Unlike most fishes, halibut are flat and have both eyes on the same side of their head.  This body plan allows them to sit on the bottom, where their dappled-brown color helps them to blend into the sediment. Because halibut are so well camouflaged in sandy habitat, benefits of highly-structured habitat like eelgrass has been largely overlooked, despite its well-documented benefits to other juvenile marine organisms.  Eelgrass provides rich prey resources and lots of hiding places.  My research shows that access to eelgrass and to sandy habitat may be important to halibut. Juvenile halibut show a strong preference for eelgrass in habitat choice experiments, but their survival is significantly higher in sandy habitat where they can bury themselves easily. To read the full article, click here.
 

A day in the life...

I think jumping in the ocean is the best possible way to start the day.  I usually get to the CMIL early and head straight to my field site in San Diego Bay with a dive buddy (often another grad student in the Hovel Lab).  All my experiments are done underwater, so we put on our SCUBA gear and descend! After setting up experiments or collecting data, we head back to the beach and pull a large net called a seine through the water to collect halibut to use in later experiments.  

Alex helps beach seine for juvenile fish.

Back at the CMIL, I spend the rest of my day taking care of the fish I keep there, building and repairing field equipment, sorting and identifying samples of halibut prey under the microscope, and working on other Hovel Lab projects.
 
To read the full article about Lee and her research click here.
Author
: Lee Reeve, M.S. Student, contact at mebsa.cmil@gmail.com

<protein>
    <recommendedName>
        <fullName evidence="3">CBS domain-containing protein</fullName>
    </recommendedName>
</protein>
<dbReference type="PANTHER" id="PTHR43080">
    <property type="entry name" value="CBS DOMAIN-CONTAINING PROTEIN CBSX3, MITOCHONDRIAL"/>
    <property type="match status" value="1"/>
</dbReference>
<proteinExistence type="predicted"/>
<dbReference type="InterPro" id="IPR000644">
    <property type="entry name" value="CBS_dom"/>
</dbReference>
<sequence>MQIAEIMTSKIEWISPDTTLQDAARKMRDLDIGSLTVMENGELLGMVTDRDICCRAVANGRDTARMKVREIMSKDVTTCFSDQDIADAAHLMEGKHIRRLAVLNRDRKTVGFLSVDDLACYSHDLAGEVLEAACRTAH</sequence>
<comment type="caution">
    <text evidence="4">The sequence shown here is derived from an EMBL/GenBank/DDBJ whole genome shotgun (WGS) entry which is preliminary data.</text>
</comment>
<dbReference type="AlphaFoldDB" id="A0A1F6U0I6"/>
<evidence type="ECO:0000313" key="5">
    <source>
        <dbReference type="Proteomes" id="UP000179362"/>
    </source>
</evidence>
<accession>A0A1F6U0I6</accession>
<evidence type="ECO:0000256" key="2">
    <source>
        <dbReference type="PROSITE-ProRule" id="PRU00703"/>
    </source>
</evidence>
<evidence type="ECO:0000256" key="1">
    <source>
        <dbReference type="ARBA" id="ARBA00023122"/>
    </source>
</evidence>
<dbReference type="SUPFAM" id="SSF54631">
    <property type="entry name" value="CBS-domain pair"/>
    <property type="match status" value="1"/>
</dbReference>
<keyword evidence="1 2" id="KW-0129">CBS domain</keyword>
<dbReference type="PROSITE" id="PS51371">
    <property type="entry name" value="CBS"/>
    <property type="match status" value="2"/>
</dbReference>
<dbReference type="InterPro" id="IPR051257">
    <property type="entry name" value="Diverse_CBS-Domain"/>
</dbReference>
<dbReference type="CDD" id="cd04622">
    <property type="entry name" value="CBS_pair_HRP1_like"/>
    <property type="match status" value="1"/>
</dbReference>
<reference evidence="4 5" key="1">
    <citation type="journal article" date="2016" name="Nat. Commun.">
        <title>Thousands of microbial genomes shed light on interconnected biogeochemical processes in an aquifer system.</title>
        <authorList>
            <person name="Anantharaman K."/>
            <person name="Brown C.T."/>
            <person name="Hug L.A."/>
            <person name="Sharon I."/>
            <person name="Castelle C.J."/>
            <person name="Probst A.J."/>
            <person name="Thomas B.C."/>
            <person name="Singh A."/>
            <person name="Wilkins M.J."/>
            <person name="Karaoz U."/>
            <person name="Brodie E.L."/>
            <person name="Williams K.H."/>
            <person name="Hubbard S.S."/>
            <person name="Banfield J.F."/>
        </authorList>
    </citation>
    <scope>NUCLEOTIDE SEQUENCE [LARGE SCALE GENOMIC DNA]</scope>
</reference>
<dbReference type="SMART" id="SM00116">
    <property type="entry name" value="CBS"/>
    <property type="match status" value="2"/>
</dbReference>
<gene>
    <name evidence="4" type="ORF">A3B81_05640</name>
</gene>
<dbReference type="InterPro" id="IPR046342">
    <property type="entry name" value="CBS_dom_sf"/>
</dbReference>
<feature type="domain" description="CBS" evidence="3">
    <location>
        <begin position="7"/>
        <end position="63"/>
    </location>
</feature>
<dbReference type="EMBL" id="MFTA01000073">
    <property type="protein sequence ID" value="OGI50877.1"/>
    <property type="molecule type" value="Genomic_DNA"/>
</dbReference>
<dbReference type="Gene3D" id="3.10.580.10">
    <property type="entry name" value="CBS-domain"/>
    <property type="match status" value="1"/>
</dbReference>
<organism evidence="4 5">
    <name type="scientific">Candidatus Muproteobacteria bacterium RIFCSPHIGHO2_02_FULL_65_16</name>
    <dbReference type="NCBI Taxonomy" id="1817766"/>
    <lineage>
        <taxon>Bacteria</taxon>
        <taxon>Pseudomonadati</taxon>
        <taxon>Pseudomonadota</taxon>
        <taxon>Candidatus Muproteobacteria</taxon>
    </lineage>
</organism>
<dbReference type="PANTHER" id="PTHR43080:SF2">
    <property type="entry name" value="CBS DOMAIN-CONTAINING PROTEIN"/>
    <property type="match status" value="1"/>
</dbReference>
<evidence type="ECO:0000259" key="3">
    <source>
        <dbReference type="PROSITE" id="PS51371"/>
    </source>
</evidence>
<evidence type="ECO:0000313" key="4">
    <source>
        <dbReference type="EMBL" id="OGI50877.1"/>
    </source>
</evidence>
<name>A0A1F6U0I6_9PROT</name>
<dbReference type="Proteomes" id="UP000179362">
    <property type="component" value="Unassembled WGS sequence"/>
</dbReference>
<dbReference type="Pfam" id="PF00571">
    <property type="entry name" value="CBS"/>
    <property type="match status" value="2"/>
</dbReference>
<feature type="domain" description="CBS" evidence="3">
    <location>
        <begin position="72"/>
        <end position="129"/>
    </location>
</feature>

Juvenile halibut

Juvenile halibut (Paralichthys californicus)




Fun Facts

  • Halibut fossils have been found in So. CA from 5.3 million years ago!
  • Adult CA halibut can grow to 5 ft long and weigh 70 lbs. Their relatives, Pacific halibut, can grow 9 ft long and weigh 500 lbs!
  • CA halibut belong to the family of "left-eyed" flatfishes, but just as there are right- and left-handed people, CA halibut can be right or left eyed! This is rare, as most flatfishes are defined by their eye location and are only either right-eyed or only left-eyed .

Lee and her thesis advisor, Dr. Kevin Hovel, collaborate on research projects at CMIL.

Why is being a biologist awesome?

I love being a marine biologist because it’s such a fun challenge.  I need to be able to think critically and creatively to design effective experiments, design and build specialized equipment, do physically challenging field work, and be detail-oriented as I enter and analyze data and identify tiny organisms under the microscope.  Biology is a truly collaborative field, and I love meeting and working with other scientists. Read more about Lee and her research here.

Copyright © 2012 Coastal and Marine Institute Laboratory, All rights reserved.

Our mailing address is:
MEBSA c/o CMIL
4165 Spruance Rd.
San Diego, CA 92101